"'No, I don't believe in ghosts, but I'm afraid of them,' is much more than the cheap paradox it seems to many. To 'believe,' in that sense, is a conscious act of the intellect, and it is in the warm darkness of the prenatal fluid far below our conscious reason that the faculty dwells with which we apprehend ghosts." Edith Wharton, known for her keen observations of an emotionally stifling upper-class social world, was so afraid of ghosts that for many years she couldn't even sleep in a room with a book containing a ghost story. As horror scholar Jack Sullivan writes, "It is this sharply felt sensation of supernatural dread filtered through a skeptical sensibility that made Wharton a master of the ghost story." This collection contains 11 of her elegant, chilling tales, including "Afterword," "The Triumph of Night," and "Pomegranate Seed," plus Wharton's 1937 preface and an autobiographical postscript.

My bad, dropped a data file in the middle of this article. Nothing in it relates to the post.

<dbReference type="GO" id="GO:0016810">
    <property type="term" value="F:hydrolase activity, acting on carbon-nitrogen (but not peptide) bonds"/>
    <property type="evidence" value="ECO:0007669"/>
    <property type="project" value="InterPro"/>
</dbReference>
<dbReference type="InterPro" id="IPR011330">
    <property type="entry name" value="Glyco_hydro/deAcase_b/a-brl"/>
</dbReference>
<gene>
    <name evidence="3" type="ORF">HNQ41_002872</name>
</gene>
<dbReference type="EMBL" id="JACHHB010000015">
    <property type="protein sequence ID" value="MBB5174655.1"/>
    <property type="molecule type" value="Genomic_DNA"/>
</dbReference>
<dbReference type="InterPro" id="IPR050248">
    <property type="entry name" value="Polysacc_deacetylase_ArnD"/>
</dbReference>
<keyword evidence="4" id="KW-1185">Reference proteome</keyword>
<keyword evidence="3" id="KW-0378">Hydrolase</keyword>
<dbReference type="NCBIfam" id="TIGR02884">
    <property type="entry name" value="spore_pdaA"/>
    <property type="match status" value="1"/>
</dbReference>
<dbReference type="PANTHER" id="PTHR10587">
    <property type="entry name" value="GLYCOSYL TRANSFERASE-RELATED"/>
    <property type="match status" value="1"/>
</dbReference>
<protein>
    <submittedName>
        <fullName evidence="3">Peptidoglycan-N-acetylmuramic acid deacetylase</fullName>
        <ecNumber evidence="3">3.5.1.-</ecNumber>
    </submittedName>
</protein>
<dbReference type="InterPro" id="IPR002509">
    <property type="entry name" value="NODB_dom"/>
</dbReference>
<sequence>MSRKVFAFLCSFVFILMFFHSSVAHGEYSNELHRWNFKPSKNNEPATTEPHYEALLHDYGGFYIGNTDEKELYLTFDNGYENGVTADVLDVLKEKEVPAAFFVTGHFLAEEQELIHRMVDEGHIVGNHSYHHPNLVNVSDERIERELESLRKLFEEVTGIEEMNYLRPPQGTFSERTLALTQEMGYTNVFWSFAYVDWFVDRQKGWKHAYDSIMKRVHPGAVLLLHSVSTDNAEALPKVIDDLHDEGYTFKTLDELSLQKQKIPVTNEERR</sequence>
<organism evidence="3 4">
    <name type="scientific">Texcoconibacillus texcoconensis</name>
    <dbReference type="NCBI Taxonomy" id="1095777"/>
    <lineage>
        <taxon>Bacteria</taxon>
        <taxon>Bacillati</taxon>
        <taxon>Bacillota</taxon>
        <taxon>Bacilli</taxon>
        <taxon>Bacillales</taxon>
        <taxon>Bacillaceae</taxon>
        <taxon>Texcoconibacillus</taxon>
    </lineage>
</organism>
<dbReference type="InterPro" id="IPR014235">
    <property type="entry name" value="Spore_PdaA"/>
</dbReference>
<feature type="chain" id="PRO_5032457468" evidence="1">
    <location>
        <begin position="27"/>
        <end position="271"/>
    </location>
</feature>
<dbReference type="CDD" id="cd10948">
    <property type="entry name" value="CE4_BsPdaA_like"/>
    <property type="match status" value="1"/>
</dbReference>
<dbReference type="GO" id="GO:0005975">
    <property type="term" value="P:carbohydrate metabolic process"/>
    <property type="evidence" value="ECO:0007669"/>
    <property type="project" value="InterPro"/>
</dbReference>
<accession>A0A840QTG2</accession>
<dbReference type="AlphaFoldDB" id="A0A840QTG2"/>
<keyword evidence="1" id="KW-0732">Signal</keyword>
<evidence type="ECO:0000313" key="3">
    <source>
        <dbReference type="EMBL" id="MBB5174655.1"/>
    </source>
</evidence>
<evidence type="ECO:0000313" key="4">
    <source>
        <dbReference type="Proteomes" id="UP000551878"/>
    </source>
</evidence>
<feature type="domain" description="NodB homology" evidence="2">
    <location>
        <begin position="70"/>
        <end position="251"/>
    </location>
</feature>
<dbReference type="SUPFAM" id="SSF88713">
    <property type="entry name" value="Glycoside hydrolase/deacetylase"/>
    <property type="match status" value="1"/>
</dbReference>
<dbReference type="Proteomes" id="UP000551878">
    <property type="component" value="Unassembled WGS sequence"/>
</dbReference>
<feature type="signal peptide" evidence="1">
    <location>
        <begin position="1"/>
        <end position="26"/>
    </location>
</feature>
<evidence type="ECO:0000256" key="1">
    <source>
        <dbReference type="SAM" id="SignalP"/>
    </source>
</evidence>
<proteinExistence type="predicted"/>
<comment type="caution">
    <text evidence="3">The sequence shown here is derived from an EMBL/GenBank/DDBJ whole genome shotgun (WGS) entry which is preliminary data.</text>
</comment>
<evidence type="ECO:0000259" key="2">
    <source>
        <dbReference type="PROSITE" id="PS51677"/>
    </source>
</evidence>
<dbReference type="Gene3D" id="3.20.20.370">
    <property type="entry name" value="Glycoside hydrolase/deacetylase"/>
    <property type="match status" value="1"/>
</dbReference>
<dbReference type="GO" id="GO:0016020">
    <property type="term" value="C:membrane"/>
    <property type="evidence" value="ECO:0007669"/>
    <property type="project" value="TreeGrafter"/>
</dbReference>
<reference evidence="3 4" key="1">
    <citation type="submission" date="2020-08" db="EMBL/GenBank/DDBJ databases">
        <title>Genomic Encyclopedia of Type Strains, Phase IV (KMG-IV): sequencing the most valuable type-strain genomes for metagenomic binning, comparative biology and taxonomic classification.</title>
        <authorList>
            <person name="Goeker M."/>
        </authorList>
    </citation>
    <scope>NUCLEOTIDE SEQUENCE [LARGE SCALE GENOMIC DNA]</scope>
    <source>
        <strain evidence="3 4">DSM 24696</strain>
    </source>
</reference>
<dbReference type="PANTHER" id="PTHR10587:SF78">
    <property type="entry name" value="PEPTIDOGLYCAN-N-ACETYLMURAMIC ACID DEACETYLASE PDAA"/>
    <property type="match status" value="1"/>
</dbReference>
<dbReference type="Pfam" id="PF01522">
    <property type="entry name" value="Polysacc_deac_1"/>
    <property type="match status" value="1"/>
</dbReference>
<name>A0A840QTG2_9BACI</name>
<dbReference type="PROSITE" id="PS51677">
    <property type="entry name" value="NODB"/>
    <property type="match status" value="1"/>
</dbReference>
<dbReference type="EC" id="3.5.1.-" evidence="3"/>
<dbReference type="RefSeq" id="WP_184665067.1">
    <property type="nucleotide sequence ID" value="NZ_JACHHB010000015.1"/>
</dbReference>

--This text refers to an out of print or unavailable edition of this title.
About the Author
was born in 1862 into one of New York's older and richer families and was educated here and abroad. Her works include The Age of Innocence, Ethan Frome, The House of Mirth,
and Roman Fever and Other Stories.
As a keen observer and chronicler of society, she is without peer. Edith Wharton died in France in 1937.